For a government that has been so consistently obdurate — and so unreservedly vocal — in its refusal to comply with ICC indictments of two of its nationals, any openness toward the Court’s work in Sudan understandably comes as a surprise:
The Sudanese government considered turning over two suspects accused of war crimes in Darfur to the International Criminal Court (ICC), a senior Sudanese official told Sudan Tribune today.
The official who requested anonymity because of the sensitivity of the matter said that the leadership of the National Congress Party (NCP) “is getting very nervous over the upcoming announcement by the ICC of new suspects”.
According to the official, [NCP foreign minister Ali] Karti made a presentation to the NCP leadership in which he outlined the “difficult position” the government will be in if senior officials are charged by the world court of war crimes.
Karti recommended that Haroun and Kushayb being extradited to the Hague “as a protection from further indictments” the official said.
Just three days ago, President Bashir issued this stern rebuke to the prospects of working with the ICC: “I swear to god, I swear to god, I swear to god we will not hand over any Sudanese to the International Court.” Previously, Sudan’s ambassador to the UN responded to the ICC indictments of his countrymen by asserting that the ICC Chief Prosecutor should himself “be tried in court.”
Such aggressive bluster aside, though, the internal machinations of Sudan’s ruling cabal seem to indicate that President Bashir and others may be moving toward the more “moderate” camp of Sudanese politicians. If this report is accurate, then it will represent a strong vindication of the Chief Prosecutor’s strategy.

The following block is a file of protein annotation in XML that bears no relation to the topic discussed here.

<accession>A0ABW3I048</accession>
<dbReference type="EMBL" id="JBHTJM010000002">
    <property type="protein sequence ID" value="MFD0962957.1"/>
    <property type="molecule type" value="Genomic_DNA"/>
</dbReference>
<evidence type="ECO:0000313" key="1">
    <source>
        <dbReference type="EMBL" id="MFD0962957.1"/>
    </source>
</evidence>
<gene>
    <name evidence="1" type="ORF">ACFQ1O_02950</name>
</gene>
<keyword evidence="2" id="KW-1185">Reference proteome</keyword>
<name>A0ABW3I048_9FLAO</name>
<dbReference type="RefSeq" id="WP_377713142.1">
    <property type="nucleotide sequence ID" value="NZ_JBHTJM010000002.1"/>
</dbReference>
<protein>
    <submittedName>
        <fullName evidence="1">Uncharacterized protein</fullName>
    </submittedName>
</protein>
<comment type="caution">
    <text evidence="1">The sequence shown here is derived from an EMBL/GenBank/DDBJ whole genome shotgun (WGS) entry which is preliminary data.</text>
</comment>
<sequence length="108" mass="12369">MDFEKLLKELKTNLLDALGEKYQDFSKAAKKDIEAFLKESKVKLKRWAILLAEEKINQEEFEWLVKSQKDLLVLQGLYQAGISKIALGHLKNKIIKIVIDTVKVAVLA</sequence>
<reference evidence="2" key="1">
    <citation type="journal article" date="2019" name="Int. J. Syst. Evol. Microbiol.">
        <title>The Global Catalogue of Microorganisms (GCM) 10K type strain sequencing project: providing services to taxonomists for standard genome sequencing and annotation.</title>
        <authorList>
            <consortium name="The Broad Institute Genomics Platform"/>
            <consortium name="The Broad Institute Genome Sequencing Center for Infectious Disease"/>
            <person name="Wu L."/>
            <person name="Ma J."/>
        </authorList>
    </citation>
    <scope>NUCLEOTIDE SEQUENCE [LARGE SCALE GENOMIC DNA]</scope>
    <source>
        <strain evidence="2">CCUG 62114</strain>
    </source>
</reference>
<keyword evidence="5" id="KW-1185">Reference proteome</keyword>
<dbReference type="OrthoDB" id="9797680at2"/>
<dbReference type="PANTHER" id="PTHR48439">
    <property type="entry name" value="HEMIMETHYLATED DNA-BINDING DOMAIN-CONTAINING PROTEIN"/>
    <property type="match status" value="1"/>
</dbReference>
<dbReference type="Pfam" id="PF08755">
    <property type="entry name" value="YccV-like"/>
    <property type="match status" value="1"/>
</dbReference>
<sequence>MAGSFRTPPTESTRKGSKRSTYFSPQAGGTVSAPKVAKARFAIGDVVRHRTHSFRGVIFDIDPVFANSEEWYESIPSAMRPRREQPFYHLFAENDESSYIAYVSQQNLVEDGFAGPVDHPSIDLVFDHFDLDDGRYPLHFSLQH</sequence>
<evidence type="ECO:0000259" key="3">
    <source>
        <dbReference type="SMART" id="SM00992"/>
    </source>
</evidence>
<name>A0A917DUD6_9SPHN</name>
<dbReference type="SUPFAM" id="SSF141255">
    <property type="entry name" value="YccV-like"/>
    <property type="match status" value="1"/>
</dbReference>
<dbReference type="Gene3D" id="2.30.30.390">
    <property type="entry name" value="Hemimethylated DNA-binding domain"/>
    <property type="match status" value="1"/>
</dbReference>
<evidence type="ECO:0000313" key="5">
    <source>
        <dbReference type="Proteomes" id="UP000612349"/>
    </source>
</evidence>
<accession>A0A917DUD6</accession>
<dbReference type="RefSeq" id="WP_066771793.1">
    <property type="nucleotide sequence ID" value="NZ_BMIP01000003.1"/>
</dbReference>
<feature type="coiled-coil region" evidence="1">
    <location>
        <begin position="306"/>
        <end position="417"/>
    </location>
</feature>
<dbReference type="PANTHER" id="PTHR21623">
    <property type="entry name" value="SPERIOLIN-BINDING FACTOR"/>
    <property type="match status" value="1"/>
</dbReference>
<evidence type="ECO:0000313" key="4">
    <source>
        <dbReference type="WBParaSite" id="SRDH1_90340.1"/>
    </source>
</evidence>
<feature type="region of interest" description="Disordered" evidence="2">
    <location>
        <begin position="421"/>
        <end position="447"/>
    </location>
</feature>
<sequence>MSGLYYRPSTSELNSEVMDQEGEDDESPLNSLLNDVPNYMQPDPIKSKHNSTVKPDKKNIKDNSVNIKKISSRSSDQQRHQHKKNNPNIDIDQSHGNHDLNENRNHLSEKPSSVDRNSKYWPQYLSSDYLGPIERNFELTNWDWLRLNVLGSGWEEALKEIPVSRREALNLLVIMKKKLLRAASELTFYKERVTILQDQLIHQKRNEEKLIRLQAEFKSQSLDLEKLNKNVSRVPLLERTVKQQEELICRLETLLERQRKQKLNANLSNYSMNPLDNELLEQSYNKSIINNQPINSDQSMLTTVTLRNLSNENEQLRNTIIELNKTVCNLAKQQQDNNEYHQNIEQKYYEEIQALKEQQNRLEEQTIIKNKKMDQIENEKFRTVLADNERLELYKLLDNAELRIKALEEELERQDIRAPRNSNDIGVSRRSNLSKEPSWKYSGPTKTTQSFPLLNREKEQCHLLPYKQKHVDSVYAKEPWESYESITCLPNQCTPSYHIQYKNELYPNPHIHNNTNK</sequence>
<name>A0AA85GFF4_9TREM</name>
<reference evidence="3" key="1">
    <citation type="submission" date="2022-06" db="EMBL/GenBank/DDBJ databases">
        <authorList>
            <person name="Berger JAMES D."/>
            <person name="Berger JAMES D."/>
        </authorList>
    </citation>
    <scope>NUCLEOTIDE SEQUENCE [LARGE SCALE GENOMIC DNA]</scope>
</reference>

Some commentators and analysts have criticized the Chief Prosecutor’s suggestion that “the entire state apparatus” of Sudan is guilty of war crimes, arguing that his threat to target government officials higher up the food chain may only increase the regime’s stubbornness and impede peace-making and humanitarian efforts. The purpose of making such ambitious proclamations, though, should be analyzed not just as a resolutely ideological pursuit for justice — which is of course a worthwhile goal — but also as practical attempts to secure compliance on the no-less-worthy “smaller fish” that the Court is pursuing. If Sudanese leaders feel that giving up the already-indicted suspects will spare them from prosecution, then they will be more likely to comply with the ICC, and, hopefully, to decrease their obstruction of peacekeeping and humanitarian efforts.
The Sudanese government can deny cooperation with the ICC as fervently as it wants, but if this meeting within Sudan’s inner ruling circle is any indication, then this prong of the ICC’s strategy seems to be working.